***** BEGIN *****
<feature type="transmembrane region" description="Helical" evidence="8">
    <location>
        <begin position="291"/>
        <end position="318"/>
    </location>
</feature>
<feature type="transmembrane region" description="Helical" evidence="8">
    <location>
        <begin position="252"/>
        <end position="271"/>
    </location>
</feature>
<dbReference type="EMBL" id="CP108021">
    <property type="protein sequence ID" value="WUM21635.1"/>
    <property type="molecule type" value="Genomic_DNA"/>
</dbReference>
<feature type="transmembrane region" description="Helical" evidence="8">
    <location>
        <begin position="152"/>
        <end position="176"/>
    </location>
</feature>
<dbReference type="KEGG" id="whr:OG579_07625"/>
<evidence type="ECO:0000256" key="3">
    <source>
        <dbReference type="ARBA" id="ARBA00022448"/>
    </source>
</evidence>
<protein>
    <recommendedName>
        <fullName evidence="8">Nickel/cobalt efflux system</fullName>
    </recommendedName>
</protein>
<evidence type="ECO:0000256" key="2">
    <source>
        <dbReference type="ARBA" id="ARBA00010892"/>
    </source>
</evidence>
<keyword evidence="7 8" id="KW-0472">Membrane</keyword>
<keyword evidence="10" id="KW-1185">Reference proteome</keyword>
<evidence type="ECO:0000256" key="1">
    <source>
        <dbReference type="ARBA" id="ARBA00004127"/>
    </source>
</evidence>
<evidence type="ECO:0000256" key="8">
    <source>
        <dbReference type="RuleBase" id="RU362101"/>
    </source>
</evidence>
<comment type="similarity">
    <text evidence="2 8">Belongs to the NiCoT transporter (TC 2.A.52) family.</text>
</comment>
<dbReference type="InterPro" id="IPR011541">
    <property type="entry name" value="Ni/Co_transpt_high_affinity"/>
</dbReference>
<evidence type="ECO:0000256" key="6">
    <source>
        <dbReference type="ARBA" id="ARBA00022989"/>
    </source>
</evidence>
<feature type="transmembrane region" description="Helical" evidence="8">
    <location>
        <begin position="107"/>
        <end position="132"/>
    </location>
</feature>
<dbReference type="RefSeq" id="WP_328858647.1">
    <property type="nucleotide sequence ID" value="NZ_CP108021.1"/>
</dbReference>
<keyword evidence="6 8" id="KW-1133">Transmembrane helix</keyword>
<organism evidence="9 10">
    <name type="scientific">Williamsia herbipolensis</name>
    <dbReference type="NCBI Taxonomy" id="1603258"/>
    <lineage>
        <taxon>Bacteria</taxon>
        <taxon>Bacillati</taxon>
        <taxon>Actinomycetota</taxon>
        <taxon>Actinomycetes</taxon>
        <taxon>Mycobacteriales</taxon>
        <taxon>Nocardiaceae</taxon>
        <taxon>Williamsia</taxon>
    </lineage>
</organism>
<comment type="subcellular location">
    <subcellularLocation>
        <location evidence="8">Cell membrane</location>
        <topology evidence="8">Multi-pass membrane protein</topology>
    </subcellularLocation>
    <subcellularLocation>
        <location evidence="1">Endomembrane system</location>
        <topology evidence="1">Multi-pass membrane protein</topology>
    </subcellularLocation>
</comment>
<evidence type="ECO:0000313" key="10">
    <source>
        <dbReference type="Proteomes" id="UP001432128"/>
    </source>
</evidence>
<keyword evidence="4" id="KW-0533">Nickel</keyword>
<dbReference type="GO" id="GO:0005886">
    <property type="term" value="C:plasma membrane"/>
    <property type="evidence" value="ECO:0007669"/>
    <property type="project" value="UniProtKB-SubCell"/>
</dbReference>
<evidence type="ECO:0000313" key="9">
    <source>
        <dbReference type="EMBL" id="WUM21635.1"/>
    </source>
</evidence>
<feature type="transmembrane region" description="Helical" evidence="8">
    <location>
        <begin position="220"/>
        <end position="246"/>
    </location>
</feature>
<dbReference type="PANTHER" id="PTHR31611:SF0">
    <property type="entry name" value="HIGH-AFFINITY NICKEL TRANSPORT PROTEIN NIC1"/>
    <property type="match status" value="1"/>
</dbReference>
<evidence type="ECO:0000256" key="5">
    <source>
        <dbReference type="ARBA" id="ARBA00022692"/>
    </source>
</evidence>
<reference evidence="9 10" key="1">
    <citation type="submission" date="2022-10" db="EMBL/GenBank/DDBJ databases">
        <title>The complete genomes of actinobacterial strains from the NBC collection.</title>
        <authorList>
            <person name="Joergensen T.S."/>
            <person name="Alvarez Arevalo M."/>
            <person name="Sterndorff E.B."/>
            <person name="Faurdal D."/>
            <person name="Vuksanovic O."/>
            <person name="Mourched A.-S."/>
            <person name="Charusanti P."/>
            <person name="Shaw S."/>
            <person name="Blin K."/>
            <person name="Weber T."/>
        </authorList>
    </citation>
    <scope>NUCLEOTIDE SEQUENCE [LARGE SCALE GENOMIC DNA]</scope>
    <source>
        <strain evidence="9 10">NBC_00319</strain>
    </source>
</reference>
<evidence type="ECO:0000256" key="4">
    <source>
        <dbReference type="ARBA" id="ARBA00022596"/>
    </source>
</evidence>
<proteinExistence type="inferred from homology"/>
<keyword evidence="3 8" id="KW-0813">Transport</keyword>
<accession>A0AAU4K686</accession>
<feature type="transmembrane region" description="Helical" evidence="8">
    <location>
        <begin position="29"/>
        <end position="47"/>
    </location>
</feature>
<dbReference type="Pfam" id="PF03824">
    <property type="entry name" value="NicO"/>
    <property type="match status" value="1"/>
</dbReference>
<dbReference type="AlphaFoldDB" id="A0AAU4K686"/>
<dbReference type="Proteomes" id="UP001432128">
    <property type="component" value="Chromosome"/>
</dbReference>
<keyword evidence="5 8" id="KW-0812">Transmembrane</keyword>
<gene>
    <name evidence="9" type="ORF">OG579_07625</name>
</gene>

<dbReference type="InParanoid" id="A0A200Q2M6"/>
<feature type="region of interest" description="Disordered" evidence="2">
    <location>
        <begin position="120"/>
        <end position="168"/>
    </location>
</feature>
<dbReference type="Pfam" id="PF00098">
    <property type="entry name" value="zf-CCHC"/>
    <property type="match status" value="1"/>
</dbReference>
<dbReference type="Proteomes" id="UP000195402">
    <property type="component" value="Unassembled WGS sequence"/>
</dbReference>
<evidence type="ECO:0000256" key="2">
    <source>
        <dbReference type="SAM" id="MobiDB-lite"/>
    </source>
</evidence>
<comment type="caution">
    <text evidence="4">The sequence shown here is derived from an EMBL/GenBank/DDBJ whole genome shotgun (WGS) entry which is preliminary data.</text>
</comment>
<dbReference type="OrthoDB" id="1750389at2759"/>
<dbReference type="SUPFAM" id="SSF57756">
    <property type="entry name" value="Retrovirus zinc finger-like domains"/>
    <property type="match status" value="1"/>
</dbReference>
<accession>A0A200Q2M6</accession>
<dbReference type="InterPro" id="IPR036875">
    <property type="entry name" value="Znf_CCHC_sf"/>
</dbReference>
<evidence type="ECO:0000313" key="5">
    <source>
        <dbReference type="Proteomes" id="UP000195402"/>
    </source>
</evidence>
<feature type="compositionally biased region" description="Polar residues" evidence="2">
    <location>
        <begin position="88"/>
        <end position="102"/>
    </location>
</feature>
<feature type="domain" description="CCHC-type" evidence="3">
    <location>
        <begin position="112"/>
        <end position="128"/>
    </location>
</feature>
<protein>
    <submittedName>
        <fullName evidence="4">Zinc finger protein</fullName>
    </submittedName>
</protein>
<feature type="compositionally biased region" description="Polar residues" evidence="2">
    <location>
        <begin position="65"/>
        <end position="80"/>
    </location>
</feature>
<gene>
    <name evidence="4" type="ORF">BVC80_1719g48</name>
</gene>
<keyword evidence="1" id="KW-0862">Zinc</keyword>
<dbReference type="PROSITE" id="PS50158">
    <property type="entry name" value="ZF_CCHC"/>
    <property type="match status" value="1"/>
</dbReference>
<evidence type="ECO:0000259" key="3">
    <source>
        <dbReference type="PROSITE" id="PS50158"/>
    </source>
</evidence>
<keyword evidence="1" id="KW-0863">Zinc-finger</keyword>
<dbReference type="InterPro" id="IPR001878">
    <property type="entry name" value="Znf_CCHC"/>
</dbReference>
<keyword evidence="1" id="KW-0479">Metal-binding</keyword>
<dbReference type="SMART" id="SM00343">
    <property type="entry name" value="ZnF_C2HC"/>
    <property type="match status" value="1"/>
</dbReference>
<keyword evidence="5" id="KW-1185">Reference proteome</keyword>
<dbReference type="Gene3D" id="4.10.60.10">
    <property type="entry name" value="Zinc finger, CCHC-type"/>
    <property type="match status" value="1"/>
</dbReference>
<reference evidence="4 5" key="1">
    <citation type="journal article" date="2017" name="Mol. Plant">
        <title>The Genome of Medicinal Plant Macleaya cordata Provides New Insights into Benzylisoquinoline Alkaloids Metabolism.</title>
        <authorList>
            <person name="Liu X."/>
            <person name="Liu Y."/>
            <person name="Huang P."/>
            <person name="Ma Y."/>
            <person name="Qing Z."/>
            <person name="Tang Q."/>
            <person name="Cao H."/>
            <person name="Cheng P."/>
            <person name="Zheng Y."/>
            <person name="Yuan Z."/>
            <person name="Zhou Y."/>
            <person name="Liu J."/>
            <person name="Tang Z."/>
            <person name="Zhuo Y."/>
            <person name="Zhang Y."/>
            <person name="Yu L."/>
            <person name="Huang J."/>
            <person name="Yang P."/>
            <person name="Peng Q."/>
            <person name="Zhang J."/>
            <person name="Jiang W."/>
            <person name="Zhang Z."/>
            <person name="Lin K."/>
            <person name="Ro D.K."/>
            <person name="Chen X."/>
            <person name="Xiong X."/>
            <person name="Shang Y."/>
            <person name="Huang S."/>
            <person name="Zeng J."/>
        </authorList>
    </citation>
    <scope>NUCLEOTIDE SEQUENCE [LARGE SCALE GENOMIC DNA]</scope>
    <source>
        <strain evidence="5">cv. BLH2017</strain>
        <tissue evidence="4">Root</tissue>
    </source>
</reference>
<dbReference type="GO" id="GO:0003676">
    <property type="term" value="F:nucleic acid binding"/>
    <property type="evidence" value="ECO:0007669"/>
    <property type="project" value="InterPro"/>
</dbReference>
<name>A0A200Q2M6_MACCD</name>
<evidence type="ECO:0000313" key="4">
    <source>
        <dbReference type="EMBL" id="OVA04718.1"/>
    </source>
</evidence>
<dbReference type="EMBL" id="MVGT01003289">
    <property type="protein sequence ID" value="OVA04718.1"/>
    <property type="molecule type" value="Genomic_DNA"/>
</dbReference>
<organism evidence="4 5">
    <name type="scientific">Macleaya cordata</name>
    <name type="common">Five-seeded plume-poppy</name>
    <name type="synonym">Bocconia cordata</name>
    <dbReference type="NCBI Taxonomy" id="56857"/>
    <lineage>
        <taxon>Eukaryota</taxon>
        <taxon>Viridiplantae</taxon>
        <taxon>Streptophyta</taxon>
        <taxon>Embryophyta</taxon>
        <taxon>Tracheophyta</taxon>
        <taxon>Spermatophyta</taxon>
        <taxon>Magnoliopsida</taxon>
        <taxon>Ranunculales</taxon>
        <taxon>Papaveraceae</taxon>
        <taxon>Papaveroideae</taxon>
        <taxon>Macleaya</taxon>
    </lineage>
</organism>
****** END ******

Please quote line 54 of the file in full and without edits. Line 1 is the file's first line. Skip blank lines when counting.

<dbReference type="InterPro" id="IPR011541">